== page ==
Schwartz: A ‘New’ Feeling In Jersey For Devils, Fans And CEO Scott O’Neil
By Peter Schwartz
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A preseason opener isn’t usually that eye-opening, but the New Jersey Devils’ 2-1 victory over the Rangers on September 16 was very telling in the eyes of one of the team’s new front office executives.
The excitement really had nothing to do with the game itself, but what happened after the final horn had blown.
“I was walking around the building after the game,” recalled new Devils CEO Scott O’Neil during an exclusive one-on-one with WFAN.com. “I walked towards our main tower and the employees started a ‘Let’s go Devils!’ chant. These are the workers. I thought, ‘Man oh man this is it … this is New Jersey Devils hockey.’ ”
O’Neil looked on as fans were high-fiving the ushers on the way out. And this was a preseason game!
O’Neil, the former president of Madison Square Garden Sports, was brought in by the Devils’ new ownership group led by Philadelphia 76ers owner Josh Harris and fellow equities investor David Blitzer.
The sale of the team was finalized August 15, 2013, at a price tag of $320 million.
Devils fans that had to hear media reports about the team’s financial problems had two reasons to smile. First, the franchise was in good hands with new owners. Second, the hockey team remained in the good hands of president and general manager Lou Lamoriello.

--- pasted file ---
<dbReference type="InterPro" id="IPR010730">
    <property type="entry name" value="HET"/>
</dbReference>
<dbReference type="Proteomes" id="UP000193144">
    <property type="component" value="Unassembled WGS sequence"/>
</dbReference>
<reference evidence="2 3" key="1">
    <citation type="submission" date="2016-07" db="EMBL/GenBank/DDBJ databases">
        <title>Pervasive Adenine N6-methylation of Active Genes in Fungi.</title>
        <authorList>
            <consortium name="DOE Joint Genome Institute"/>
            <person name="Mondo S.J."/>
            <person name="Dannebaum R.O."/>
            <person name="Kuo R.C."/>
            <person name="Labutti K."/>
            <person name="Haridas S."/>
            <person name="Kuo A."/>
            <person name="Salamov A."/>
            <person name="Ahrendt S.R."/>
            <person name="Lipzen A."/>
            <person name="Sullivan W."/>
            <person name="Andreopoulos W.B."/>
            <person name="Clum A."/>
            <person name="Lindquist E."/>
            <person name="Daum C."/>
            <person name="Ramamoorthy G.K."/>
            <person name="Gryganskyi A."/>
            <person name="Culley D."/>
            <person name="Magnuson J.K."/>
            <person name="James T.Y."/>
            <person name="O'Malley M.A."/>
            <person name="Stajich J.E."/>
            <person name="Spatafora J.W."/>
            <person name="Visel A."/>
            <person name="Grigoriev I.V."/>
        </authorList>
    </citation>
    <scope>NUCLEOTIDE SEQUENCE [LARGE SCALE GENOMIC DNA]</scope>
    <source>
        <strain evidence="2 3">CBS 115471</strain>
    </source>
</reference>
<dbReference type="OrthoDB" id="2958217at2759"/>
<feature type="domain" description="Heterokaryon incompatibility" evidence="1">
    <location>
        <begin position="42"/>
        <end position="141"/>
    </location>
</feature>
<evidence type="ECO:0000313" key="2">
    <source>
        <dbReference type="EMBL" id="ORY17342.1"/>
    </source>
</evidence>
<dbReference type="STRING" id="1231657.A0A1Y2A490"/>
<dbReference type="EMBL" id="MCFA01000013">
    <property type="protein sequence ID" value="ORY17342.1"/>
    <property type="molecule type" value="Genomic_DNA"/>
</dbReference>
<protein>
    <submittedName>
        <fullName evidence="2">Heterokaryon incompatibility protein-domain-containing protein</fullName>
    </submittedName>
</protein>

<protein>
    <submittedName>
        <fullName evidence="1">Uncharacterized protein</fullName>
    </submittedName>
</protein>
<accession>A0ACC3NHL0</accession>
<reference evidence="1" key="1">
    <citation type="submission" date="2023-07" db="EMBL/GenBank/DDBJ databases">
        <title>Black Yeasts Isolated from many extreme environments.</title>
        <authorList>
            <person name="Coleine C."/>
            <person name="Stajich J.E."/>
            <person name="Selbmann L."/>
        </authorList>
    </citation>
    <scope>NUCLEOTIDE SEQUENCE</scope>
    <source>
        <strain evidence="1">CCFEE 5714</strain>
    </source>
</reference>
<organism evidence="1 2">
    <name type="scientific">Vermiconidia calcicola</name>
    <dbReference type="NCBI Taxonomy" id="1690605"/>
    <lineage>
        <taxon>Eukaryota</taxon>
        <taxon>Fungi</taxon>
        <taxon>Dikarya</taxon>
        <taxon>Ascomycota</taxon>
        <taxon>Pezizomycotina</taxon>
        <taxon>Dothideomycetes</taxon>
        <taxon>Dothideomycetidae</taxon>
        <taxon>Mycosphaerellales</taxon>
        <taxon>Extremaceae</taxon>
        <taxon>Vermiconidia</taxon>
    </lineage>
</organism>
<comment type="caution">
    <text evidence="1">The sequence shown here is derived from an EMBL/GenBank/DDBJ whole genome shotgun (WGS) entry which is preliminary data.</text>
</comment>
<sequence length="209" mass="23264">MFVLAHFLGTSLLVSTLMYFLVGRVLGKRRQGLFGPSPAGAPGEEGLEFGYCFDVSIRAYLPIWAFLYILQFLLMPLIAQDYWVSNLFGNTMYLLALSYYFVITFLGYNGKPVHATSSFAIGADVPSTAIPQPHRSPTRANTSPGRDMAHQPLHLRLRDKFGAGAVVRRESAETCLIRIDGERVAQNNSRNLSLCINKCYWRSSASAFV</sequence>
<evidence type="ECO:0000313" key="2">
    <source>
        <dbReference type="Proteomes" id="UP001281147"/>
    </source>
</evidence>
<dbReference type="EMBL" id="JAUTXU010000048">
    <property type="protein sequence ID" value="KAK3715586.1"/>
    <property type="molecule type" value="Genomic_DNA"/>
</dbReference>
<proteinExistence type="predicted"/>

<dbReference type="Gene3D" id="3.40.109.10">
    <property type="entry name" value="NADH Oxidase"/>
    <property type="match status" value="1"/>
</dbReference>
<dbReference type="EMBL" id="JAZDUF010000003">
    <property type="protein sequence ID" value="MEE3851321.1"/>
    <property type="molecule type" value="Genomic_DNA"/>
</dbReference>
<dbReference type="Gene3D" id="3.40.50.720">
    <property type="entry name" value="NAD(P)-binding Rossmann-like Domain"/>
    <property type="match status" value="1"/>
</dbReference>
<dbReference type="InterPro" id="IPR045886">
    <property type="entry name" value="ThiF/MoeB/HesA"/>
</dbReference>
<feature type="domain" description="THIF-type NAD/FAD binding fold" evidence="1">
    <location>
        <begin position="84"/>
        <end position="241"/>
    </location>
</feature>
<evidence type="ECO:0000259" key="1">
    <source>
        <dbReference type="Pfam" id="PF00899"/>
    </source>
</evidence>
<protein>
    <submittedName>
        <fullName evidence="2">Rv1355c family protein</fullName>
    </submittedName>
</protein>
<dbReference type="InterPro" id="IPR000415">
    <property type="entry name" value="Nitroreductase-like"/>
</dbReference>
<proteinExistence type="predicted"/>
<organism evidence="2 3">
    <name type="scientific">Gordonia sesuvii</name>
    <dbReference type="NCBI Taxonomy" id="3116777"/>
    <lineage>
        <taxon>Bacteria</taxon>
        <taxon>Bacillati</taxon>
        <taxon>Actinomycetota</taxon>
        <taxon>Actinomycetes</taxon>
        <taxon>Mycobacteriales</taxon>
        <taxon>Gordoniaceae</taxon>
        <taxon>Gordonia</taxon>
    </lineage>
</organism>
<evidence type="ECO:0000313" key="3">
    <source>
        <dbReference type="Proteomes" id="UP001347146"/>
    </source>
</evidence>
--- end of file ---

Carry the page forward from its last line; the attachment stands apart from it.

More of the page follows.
“Despite some of the unsettling nature of some of the reports in the media, I think that the base was in the ‘In Lou we trust’ mentality and they felt secure,” said O’Neil, who has been impressed with the Devils faithful.
“This is a loud and proud group,” he said. “This is not a fan base of wallflowers. They get after it and are so passionate.”
On the ice, the 2013-14 campaign was not up to the Devils’ standards. A second straight season out of the playoffs is certainly cause for some concern, but the franchise as a whole is heading in the right direction.
The new ownership and management used the season to evaluate the organization top to bottom and to examine the market that supports the team.
“It’s been an incredible learning experience,” said O’Neil, who also serves as the CEO for Prudential Center and the 76ers. “Anytime you go into an organization for the first time, you spend most of the time asking questions and listening, learning and observing.”
The group saw what they expected, and that’s a market with tremendous demographics, 21 Fortune 500 companies and a passionate fan base.
All of this was in New Jersey, the second-wealthiest state in the country.
“Everything that we loved about the Devils while we were looking into the business all proved out to be true, which is terrific,” O’Neil said. “I don’t think that there were many surprises, which I think is really positive.”
What O’Neil has also found is that the New Jersey market is a lot different from what he was accustomed to with the Rangers and Madison Square Garden. In fact, the two fan bases are very different.
At a Rangers game, you see a lot of suits. At a Devils game, you see more fans wearing jerseys. You see more families. From a management standpoint, those differences, according to O’Neil, are “stark and exciting.”